Mastodon has emerged as one of the most popular alternatives to Twitter following Elon Musk's takeover. 

The social media network has started a large wave of staff lay-offs as the Tesla boss overhauls Twitter’s blue-tick badge verification system among other controversial changes. 

The billionaire has openly criticised the previous management of the site and has even pledged to loosen moderation, allowing users to speak more freely. 

The move could even lead to the reversal of permanent bans on former account users including US president Donald Trump.

The changes have sparked concern from online safety groups who have argued that this could allow abuse and harassment to increase on the site.

While many users have been looking for alternatives to the platform which was originally founded in 2006. 

What is Mastodon? The emerging alternative to Elon Musk's Twitter

Mastodon is one such alternative that Tweeters have flocking to - a whopping 70,000 new accounts were set up on the day of Elon Musk's takeover, according to The Guardian.

The social media platform isn't new, it's actually been around for six years.

Named after the extinct tusked animal, the social network isn't controlled by a single corporation or individual because it's decentralised.

It was launched by disillusioned Twitter user Eugen Rochko as an open-source project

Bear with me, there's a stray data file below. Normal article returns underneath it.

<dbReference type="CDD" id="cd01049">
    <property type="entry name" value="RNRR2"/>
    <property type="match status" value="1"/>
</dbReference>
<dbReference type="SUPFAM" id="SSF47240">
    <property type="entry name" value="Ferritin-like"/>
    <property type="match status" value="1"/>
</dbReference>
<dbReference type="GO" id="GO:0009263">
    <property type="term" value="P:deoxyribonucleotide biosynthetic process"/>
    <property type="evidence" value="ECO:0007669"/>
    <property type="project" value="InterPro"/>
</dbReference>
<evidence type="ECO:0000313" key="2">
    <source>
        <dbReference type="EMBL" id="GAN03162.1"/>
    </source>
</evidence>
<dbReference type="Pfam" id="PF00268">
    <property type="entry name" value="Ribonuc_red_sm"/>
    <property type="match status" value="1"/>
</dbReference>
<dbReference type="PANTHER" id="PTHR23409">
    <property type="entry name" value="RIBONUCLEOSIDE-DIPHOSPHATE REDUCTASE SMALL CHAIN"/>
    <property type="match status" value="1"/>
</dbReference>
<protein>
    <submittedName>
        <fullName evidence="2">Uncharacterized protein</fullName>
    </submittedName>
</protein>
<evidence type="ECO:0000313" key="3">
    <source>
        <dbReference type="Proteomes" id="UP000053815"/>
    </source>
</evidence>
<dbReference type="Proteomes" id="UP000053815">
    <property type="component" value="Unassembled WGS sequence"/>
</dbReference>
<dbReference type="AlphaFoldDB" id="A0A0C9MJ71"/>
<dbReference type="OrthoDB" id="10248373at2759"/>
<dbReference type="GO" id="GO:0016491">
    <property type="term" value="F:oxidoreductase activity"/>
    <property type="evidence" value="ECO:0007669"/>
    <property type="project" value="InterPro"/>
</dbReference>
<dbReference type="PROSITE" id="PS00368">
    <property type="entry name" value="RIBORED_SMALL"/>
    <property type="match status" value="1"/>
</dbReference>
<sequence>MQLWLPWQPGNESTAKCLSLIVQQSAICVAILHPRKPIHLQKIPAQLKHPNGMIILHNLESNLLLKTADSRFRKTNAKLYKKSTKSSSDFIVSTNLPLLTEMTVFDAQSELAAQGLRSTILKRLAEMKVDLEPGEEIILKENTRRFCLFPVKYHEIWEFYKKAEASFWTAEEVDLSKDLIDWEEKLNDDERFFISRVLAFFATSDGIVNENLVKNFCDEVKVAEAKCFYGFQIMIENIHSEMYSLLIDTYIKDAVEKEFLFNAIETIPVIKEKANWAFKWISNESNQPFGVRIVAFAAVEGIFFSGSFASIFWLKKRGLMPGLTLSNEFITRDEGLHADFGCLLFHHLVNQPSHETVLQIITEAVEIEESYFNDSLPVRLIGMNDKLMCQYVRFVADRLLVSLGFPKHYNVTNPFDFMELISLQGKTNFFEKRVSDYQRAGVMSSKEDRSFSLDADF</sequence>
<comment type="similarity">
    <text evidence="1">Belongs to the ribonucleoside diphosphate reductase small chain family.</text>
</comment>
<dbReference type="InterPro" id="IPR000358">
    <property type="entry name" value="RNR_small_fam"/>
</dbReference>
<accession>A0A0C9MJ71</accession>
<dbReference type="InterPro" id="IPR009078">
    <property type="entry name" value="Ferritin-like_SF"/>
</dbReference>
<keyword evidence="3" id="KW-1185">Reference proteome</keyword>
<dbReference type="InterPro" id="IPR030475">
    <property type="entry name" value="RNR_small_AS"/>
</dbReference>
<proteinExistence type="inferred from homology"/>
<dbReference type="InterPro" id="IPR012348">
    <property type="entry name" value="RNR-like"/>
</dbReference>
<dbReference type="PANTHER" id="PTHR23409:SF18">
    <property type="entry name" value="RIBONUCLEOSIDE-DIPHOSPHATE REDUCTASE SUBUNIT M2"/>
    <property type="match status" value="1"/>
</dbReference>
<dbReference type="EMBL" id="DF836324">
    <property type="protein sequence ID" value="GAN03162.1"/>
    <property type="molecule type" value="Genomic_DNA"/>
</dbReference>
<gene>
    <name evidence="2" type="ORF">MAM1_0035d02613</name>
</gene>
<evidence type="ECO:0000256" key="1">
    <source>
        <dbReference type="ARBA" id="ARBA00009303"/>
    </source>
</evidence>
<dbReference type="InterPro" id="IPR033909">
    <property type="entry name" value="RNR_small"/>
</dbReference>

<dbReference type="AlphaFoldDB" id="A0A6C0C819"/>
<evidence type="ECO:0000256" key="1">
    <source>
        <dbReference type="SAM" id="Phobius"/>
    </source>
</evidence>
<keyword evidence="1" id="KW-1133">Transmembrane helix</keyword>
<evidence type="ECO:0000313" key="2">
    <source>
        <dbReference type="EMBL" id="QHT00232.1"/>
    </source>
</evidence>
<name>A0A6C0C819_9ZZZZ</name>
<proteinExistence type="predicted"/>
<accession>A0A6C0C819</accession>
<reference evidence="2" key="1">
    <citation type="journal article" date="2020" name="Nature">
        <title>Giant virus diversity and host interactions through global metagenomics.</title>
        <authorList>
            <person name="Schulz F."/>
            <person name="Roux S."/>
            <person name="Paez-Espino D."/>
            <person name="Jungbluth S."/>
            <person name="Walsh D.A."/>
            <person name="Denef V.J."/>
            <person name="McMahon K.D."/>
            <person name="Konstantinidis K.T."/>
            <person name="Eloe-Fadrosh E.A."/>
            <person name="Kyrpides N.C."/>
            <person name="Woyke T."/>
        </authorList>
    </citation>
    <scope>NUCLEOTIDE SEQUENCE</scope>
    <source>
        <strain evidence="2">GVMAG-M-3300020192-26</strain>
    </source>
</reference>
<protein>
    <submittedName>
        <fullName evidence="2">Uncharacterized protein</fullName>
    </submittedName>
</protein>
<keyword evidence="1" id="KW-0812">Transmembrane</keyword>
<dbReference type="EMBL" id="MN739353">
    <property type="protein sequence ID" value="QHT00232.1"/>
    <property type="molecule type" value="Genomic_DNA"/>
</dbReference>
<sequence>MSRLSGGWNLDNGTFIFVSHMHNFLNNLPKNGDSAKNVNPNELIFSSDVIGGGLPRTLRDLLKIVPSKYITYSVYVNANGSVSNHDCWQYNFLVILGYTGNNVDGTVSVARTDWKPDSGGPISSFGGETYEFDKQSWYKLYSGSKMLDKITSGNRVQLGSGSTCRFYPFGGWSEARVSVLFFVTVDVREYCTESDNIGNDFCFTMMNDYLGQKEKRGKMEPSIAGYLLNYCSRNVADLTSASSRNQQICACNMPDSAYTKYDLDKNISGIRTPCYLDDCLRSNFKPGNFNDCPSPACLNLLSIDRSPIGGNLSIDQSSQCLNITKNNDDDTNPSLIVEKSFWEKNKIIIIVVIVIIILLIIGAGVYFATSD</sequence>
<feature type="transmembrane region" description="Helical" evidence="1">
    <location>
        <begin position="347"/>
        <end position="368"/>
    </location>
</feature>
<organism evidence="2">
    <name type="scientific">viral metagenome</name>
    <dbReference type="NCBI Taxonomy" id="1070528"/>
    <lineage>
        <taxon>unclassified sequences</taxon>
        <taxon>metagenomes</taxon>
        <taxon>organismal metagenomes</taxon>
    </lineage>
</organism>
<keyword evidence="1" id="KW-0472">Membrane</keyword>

It has micro-blogging features just like Twitter and instead of tweets, users post 'toots'.

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How to sign up for Mastodon

Mastodon isn't as simple to sign up to as Twitter and users will have to learn a whole new language to navigate the sites.

Instead of one single website, Mastodon is a network of thousands of websites known as “instances” or servers.

These instances can communicate with each other without having to go through a central site because they are federated.

Mastodon users call the space where are the instances exist 'the Fediverse' or 'the Fedi' for short.

1. Download the Mastodon ap via Google Play or the Apple store. The network can also be accessed via your browser.

2. Choose a server ( you can opt for general, all purpose instances like or servers geared to specific interests like

There are some servers that you can join right away but you may have to join the waiting list for some instances.

3. There are some ground rules you need to follow within your server including no discriminatory or explicit language or posting any content that could incite violence for example.

4. Once you're in a server, you can set up your username and verify your email address.

5. You can then navigate freely, find people to follow and post your 'toots' those within your server and not the entire Fedi, unlike its Twitter counterpart.

For more information or to sign up for an account, visit mastodon.